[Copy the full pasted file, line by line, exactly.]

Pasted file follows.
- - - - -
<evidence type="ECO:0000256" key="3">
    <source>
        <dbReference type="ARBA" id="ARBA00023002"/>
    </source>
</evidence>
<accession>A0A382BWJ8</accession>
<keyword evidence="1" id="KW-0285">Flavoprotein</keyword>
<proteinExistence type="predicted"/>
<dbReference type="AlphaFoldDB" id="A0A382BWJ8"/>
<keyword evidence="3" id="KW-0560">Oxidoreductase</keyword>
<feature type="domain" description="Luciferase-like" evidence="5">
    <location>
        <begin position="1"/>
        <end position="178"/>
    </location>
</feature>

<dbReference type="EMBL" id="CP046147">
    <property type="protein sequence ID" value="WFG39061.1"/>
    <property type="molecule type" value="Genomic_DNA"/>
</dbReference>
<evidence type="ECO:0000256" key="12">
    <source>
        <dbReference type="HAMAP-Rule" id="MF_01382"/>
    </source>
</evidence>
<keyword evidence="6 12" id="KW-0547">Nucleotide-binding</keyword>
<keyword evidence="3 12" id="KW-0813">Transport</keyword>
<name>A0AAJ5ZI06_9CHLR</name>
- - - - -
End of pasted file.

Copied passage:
<evidence type="ECO:0000256" key="3">
    <source>
        <dbReference type="ARBA" id="ARBA00023002"/>
    </source>
</evidence>
<accession>A0A382BWJ8</accession>
<keyword evidence="1" id="KW-0285">Flavoprotein</keyword>
<proteinExistence type="predicted"/>
<dbReference type="AlphaFoldDB" id="A0A382BWJ8"/>
<keyword evidence="3" id="KW-0560">Oxidoreductase</keyword>
<feature type="domain" description="Luciferase-like" evidence="5">
    <location>
        <begin position="1"/>
        <end position="178"/>
    </location>
</feature>

<dbReference type="EMBL" id="CP046147">
    <property type="protein sequence ID" value="WFG39061.1"/>
    <property type="molecule type" value="Genomic_DNA"/>
</dbReference>
<evidence type="ECO:0000256" key="12">
    <source>
        <dbReference type="HAMAP-Rule" id="MF_01382"/>
    </source>
</evidence>
<keyword evidence="6 12" id="KW-0547">Nucleotide-binding</keyword>
<keyword evidence="3 12" id="KW-0813">Transport</keyword>
<name>A0AAJ5ZI06_9CHLR</name>